5 Things to Avoid When Entering Into a Lease – Office Space Edition

Congratulations –  You have, or are working within a successful business that demands office space. Now’s the time to either obtain your first office, or expand into an exciting new space to more adequately accommodate your growing workforce. Not so fast, though. As with anything, there are a few pertinent components to selecting your company’s ideal office space. Eliminate potential stress triggers when deciding to enter into a lease agreement to better focus on what matters most; your business.

5 Things to Avoid When Entering Into a Lease – Office Space 

Failure to Align with Corporate Ideals

It’s easy to get excited about a big move and disregard details that could potentially effect crucial goals of a business. Failure to clearly identify current and long-term priorities is a significant mistake any company can make when looking for office space. It is critical to take a step back and view the bigger picture in terms of what is important to you and the company. Similarly, it is important to identify how corporate image will be impacted based on the commercial space selected. Corporate image is important to convey to your customers, prospects and employees. You don’t necessarily see luxury brand retail stores situated next to a fast food restaurant or with similar aesthetics for that matter. Same ideals stand for office space, in the look, layout and feel of that particular office.

Not Properly Evaluating Layout of the Space & Location

You just signed the lease to your new office space and are over the moon with excitement. It’s move in day and the stress hits immediately by lack of storage, desk space or room for specialty equipment. Not adequately estimating the amount of space needed for equipment and employees is huge! For instance, on average, for every employee you should account for at least 151 square feet of workable space. Having too much space could pose as a short-term issue if massive growth is anticipated in the near future, otherwise those are just more budget-straining dollars that could have been allocated more effectively. Contrarily, if there is not enough space as-is with your new lease, this can hinder employee productivity and effective forms of collaboration.

Additionally, the question needs to be addressed in what type of environment does your business require? Are you going for a more traditional office space with some cubicles and closed offices? Or perhaps a modern open floor plan to maximize collaboration efforts on massive projects.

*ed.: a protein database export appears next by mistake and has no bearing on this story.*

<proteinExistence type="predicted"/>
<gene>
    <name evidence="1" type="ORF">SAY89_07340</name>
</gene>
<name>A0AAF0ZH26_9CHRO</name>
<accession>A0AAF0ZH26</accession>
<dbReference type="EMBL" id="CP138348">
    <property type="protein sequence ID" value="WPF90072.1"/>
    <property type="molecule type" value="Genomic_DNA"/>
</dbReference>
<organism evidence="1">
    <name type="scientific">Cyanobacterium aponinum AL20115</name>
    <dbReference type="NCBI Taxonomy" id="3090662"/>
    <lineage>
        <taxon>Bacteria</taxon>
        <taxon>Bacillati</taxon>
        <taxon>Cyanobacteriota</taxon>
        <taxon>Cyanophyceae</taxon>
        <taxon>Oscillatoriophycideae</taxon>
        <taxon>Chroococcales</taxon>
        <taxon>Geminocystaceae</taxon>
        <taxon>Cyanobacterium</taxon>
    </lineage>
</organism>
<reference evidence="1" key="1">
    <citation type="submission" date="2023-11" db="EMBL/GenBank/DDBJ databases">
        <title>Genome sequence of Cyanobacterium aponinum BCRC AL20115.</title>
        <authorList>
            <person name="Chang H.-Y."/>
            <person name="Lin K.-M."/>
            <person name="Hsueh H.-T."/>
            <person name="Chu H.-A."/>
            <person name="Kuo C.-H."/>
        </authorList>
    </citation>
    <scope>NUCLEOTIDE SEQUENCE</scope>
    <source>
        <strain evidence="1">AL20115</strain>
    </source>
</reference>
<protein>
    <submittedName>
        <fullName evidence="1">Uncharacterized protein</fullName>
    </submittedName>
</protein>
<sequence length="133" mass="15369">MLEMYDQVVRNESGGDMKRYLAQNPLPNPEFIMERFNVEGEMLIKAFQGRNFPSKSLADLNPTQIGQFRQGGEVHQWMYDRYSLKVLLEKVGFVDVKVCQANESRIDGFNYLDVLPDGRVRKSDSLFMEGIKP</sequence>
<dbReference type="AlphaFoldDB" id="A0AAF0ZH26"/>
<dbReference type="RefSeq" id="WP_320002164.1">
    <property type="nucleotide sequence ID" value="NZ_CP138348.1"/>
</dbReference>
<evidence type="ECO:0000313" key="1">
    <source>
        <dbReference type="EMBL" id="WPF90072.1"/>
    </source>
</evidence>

Location, location, locations – a seemingly obvious factor that is too often overlooked. When considering locations for your next office space, take into account traffic patterns, visibility from the road, what’s in the immediate surrounding area and notice if there is ample parking and public transit nearby.

Throwing Away the Budget

Easily one of the most important questions of them all – what can I afford? Do your operating expenses, payroll, HVAC, furniture, insurance, maintenance, and moving costs align with your budget? It’s also important to educate yourself on what the current market is and trends presenting themselves. Does it make sense to hold off for another year due to the stability of the economy, or will the space you desire already be occupied by then? Lastly, ask yourself if your budget matches up with your corporate image? If you’re a rising leader in the technology industry, an attractive, modernized office space in heavily populated Silicon Valley sounds like an ideal move for you. On the contrary, if you’re a smaller startup with not much funding, this would not mirror the same office space options that would better suit the technology company with more prestige and capital. To play devil’s advocate for a moment, it’s also necessary to think futuristically. Is there a lot of buzz about a specific area you’re interested in about massive development happening in the near future? Perhaps budget isn’t everything in a decision when considering the future benefits of occupying that specific location – but critical nevertheless.

Not Considering Corporate Growth & Technology 

To nod back to a the previous point of “Not Properly Evaluating Layout of the Space & Location” ask yourself what’s the future growth of the company? Are there additional options to grow my business in this location in the future, or will it require another move? Technology is also a factor in every business now which impacts the day to day functionality of operations and the execution of best industry practices. Is there a certain technology that the business needs that is only available in certain locations? Perhaps your business needs access to data centers, requires a larger electrical capacity,  or may need backup power and servers.

Choosing The Wrong Broker – Or Not Having One At All 

This can inevitably be a costly error, but does happen often. Not only on a monetary value of cost deficit – but time as well. Considering commercial real estate contracts from beginning to end average between 60 days to a couple of  years, should be enough information to call your favorite local broker right away. In addition, the fact that a company’s second or third largest cost is typically office space lease, should inject concern into the budget-conscious business mind of the decision maker. There’s infinite reasons why about 90% of all office space leases signed in the U.S. are executed with a knowledgeable broker.